The Wall Street Journal published, "Targeting the Wealthy Kills Jobs," an op-ed piece by T.J.Rogers, the founder and CEO of Cypress Semiconductor. After introducing himself, the author states:
According to the latest 2012 IRS income-tax data, the top 1% of American taxpayers earned 20% of all income and paid 36% of all taxes. The top 5% earned 36% of all income and paid 58% of all taxes. Will even higher taxes help the economy?
Mr. Rogers' investment in Cypress Semiconductor supports 3,479 high-paying jobs with full benefits. HIs company has paid out $4 billion in wages and the employees who received those wages paid income taxes. He points out that investors generally reinvest most of their profits in search of even bigger gains.
I decided to invest in my hometown of Oshkosh, Wis., by building a $1.2 million lakefront restaurant. That restaurant now permanently employs 65 people at an investment of $18,000 per job, a figure consistent with U.S. small businesses.
Cypress Semiconductor is a much more capital-intensive business which required an investment of $198,000 per job created. Mr. Rogers' investments per job created range from $18,000 to $198,000.
Mr. Obama keeps saying he wants to tax away rich folk's money so he can invest the money in creating jobs. According to the Congressional Budget Office, the 2009 "stimulus" cost between $500,000 and $4 million per job created.
Wouldn't it be better to leave the money in investor's hands? After all, they create jobs much more cheaply than government can.
Lest you disbelieve those right-wing forces at the CBO, listen to what the New York Times said about federal job creation:
For example, the United States Department of Agriculture has called its $1.6 billion business and industry loan program a rousing success. Not surprisingly, the department often trumpets the number of jobs that are expected to result from these loans - figures that it gets from the borrowers themselves. Whether these jobs are actually created, however, is another story.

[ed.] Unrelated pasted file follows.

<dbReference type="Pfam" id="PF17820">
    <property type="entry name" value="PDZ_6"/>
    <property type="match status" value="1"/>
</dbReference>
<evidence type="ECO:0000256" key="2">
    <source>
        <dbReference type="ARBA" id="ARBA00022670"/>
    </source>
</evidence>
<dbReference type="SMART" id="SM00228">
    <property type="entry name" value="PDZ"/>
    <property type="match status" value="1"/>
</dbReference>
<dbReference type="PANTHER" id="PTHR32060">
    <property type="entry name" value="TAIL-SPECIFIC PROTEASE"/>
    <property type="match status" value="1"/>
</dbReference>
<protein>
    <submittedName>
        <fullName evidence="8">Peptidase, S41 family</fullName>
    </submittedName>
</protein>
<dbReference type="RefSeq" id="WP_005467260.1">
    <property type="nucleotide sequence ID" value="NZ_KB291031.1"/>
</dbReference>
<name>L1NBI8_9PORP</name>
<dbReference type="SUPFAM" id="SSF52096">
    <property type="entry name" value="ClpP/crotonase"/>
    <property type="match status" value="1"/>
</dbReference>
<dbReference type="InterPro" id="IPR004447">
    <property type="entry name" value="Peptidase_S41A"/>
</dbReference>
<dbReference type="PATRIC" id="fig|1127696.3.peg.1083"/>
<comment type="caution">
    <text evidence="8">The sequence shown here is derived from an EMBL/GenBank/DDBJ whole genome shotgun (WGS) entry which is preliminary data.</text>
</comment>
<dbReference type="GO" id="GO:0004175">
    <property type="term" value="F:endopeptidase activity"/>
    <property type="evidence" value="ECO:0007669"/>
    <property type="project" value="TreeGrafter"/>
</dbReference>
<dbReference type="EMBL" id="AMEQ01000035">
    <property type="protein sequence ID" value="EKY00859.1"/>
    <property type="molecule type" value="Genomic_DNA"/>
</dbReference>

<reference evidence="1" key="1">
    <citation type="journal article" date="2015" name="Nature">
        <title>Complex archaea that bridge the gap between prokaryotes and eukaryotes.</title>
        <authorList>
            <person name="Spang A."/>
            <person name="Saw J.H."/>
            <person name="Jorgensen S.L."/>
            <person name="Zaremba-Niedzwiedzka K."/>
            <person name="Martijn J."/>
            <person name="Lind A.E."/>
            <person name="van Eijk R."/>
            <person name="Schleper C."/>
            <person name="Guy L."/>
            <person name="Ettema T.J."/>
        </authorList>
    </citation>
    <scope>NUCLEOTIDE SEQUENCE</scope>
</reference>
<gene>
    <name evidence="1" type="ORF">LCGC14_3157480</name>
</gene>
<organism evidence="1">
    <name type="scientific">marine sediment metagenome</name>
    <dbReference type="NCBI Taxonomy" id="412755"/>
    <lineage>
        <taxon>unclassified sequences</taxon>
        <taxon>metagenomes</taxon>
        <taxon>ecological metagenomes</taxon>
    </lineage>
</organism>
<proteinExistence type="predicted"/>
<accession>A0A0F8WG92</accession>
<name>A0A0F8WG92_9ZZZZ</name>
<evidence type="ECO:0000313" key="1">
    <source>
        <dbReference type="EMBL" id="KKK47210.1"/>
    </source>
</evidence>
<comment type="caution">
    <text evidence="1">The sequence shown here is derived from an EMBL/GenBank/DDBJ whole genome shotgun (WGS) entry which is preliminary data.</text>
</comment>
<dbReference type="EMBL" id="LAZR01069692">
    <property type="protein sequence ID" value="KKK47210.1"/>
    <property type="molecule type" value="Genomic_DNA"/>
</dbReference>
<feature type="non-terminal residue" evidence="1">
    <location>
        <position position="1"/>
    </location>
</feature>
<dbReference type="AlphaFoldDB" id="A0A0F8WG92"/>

After explaining how the program works, the Times reports:
A current success story on the agency's Web site is that of Carolina AAC, a company that received $10.4 million in late 2010 to build a concrete manufacturing plant in Bennettsville, S.C.
"This project will create approximately 197 new jobs in Marlboro County," the Agriculture Department's Web site says. Such a figure would make Carolina AAC the program's third-largest borrower in terms of jobs created.
But Carolina AAC said in a January 2011 news release that only 36 jobs would be created at the project. And even that has not come to pass. Currently, 10 people work at the company, according to Charles Paterno, its managing member. Troubling for taxpayers is that the government backs 90 percent of the loans and they are in liquidation.
That's not all.
Singleteary Food Solutions is another borrower under the program. Its $4.36 million in U.S.D.A.-guaranteed loans was expected to create 220 jobs in Wells, Minn., population 2,300. Singleteary was expected to be the second-largest job creator in the program; it also received a Small Business Administration loan for about $4 million.
But the Wells plant never opened.
The company that was expected to be the largest job creator under the program was the Peninsula Plywood Group of Port Angeles, Wash. The roughly $2 million loan for its lumber mill was guaranteed by the Agriculture Department in January 2010 and expected to create 334 jobs. The facility opened for production later that year but ran into financial trouble and closed in late 2011. Local news reports said it employed 130 people at most.
The loan has been liquidated and the Agriculture Department paid a loss claim of $958,000.
The lumber mill created about one-third as many jobs as promised.
The Times has been a cheerleader for increased government spending for as long as we can remember. If even they are finding government spending to be shockingly inefficient, it might occur to them that it would be a good idea to leave more money with those nasty rich folks whose only redeeming virtue is that they actually do create jobs.
Over the past five years, the editors have been secretly working on a book that summarizes the fundamental viewpoints of Scragged.